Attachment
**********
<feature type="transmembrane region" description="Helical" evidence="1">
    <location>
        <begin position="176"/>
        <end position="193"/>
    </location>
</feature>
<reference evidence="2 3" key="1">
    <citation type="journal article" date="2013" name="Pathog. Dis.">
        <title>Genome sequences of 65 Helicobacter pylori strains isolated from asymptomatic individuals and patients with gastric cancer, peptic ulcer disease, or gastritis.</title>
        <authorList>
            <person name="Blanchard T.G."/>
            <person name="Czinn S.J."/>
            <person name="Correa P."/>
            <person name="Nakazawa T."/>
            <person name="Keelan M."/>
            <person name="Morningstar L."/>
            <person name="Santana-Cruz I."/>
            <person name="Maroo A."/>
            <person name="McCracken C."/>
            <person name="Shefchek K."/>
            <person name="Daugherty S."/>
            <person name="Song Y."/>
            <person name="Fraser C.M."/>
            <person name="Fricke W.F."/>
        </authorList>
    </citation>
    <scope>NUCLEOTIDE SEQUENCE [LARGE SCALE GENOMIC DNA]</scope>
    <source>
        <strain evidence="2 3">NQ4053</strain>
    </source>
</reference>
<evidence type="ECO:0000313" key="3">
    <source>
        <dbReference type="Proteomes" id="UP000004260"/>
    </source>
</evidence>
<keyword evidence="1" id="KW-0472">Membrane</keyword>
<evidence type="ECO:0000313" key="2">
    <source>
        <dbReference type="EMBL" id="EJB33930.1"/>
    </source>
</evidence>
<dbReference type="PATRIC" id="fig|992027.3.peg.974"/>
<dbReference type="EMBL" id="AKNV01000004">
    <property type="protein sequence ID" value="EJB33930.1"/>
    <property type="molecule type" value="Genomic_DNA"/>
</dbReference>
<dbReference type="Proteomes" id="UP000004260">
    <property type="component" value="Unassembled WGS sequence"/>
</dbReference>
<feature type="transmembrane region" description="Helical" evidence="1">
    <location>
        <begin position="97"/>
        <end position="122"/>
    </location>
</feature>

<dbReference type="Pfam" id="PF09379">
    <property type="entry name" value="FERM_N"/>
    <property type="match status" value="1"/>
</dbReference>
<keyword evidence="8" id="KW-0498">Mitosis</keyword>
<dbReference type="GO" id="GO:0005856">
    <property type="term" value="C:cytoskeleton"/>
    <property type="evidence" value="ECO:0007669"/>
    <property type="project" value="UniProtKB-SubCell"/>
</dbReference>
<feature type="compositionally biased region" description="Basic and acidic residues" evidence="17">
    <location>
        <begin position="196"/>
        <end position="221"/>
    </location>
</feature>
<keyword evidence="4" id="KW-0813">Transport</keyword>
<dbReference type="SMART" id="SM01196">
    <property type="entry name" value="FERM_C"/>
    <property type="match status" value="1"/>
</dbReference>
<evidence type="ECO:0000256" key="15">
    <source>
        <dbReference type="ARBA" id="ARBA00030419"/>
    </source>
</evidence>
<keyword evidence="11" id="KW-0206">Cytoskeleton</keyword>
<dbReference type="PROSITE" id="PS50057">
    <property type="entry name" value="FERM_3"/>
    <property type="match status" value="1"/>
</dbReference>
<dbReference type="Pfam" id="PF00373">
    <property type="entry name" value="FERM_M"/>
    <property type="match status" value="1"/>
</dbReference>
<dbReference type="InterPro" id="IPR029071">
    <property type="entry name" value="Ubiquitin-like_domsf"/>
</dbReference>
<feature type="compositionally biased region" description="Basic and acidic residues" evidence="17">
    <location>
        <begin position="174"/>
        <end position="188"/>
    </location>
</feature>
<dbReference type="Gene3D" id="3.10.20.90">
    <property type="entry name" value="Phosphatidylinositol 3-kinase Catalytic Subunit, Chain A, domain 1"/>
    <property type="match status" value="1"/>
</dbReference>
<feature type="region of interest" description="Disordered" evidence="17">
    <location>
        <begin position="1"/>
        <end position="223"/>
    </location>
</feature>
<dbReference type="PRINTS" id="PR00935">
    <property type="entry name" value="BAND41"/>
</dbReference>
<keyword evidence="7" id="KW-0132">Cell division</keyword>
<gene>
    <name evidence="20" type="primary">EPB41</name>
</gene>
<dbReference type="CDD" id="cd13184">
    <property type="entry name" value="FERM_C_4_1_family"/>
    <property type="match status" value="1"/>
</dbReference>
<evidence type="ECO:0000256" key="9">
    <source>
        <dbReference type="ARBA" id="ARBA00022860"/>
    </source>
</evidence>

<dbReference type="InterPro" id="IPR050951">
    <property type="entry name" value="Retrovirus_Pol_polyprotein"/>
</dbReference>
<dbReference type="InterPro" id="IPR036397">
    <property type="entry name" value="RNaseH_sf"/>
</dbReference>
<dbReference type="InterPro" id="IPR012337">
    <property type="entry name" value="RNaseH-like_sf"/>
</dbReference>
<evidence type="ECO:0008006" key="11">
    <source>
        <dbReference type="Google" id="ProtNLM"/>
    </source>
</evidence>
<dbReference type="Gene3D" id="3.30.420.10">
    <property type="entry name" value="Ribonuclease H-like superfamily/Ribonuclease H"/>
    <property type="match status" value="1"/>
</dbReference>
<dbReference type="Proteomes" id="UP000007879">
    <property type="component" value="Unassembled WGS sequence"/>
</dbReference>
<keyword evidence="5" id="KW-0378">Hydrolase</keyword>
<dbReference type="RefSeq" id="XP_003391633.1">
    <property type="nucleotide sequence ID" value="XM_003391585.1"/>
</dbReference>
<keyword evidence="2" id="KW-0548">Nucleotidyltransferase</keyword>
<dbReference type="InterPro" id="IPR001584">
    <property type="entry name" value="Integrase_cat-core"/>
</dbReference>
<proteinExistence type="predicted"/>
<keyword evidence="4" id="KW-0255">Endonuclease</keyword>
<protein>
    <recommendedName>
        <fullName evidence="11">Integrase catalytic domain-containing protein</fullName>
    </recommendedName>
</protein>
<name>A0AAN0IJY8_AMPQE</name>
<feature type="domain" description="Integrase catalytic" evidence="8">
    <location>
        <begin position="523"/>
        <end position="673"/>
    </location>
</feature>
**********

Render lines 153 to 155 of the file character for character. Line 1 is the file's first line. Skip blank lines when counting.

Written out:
<dbReference type="InterPro" id="IPR001584">
    <property type="entry name" value="Integrase_cat-core"/>
</dbReference>